Multidetector helical computed tomography of the liver: comparison of hepatic enhancement using two different contrast media strategies.
RATIONALE AND OBJECTIVES: The purpose of this study was to compare hepatic enhancement characteristics using two different contrast media injection protocols with multidetector helical computed tomography. MATERIALS AND METHODS: Twenty-three patients with known or suspected liver lesions scheduled to undergo biphasic hepatic multidetector helical computed tomography were randomized into one of two groups: (1) 150 mL of iopamidol (300 mgI/mL) at 5 mL/second, or (2) 100 mL of iopamidol (370 mgI/mL) at 4 mL/second. Unenhanced images were acquired initially, followed by both hepatic arterial phase (scan delay, 33 seconds) and portal venous phase (PVP; scan delay, 65 seconds) imaging. Three abdominal radiologists independently graded the images on a scale from 1-5 for enhancement and overall scan quality. Time-attenuation curves were generated from operator-defined region-of-interest measurements of liver parenchyma and aorta. RESULTS: Qualitatively, the three reviewers found no significant difference between the two study groups in terms of overall scan quality (P = .23) or aortic enhancement (hepatic arterial phase, P = .9; PVP, P = .24). However, liver enhancement during the PVP was considered to be less in the Isovue 370 group (P = .04). Quantitatively, during the hepatic arterial phase, there was no statistically significant difference between the two injection protocols comparing either aortic or hepatic parenchymal enhancement (P = .62 and .80, respectively). During the PVP, these differences were statistically significant, with both aortic and hepatic parenchymal enhancement lower in the Isovue 370 group (P < .01 and P = .04, respectively). CONCLUSION: It is important to consider the amount of iodine injected per second and the duration of the injection when setting up protocols to achieve target organ enhancement. 100 mL of iopamidol 370 at 4 mL/second can be used to obtain images of the liver with good diagnostic quality compared to more conventional protocols using 150 mL of iopamidol 300 at 5 mL/second. However, the degree of liver parenchymal enhancement during the PVP using the latter injection scheme is lower, which in turn could potentially reduce hepatic lesion conspicuity.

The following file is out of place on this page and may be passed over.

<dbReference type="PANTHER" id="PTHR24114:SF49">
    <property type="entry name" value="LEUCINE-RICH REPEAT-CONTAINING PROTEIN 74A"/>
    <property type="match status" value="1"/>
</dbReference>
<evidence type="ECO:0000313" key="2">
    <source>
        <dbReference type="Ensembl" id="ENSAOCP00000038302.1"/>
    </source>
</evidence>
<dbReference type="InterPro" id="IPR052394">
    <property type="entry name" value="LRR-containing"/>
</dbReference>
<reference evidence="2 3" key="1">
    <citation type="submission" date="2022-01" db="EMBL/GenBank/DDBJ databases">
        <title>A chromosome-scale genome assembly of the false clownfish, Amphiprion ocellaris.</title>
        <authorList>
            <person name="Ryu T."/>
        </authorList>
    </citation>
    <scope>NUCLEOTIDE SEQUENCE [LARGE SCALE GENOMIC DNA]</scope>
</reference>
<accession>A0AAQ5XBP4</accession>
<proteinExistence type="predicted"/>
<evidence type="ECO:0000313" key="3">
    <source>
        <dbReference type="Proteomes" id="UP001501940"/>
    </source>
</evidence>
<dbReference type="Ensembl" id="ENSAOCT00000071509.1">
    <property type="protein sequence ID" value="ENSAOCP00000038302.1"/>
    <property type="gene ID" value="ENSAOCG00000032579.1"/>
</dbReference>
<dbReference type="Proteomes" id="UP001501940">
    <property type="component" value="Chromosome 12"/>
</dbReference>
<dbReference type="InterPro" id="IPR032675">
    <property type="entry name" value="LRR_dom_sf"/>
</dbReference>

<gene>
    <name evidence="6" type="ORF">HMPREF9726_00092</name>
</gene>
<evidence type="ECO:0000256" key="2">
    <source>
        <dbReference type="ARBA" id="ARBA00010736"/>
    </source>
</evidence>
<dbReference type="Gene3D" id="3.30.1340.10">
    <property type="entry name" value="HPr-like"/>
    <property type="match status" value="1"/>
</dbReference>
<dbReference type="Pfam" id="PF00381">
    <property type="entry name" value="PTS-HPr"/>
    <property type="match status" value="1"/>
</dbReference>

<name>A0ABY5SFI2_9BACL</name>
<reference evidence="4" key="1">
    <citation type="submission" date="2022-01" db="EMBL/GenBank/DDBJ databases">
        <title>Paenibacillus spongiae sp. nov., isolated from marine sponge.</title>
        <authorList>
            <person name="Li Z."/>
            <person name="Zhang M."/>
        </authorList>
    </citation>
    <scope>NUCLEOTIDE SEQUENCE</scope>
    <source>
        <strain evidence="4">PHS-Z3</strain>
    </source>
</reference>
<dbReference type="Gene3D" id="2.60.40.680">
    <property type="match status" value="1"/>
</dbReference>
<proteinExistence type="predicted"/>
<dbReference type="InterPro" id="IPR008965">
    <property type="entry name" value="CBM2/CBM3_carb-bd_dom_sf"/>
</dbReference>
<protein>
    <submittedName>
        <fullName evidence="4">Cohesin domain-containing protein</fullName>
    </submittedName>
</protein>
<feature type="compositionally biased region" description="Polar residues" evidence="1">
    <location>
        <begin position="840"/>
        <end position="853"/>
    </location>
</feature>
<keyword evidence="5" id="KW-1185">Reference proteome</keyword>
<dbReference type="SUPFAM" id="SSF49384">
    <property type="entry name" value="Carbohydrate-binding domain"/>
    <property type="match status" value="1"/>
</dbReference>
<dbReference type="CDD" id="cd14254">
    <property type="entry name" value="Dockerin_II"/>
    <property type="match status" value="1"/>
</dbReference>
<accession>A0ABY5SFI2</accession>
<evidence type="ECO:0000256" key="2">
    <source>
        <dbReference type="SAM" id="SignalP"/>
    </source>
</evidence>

Smith, JC; Nelson, RC; Gimenez, EI; Heneghan, JP; Thomas, J; Delong, DM; Kurylo, LM
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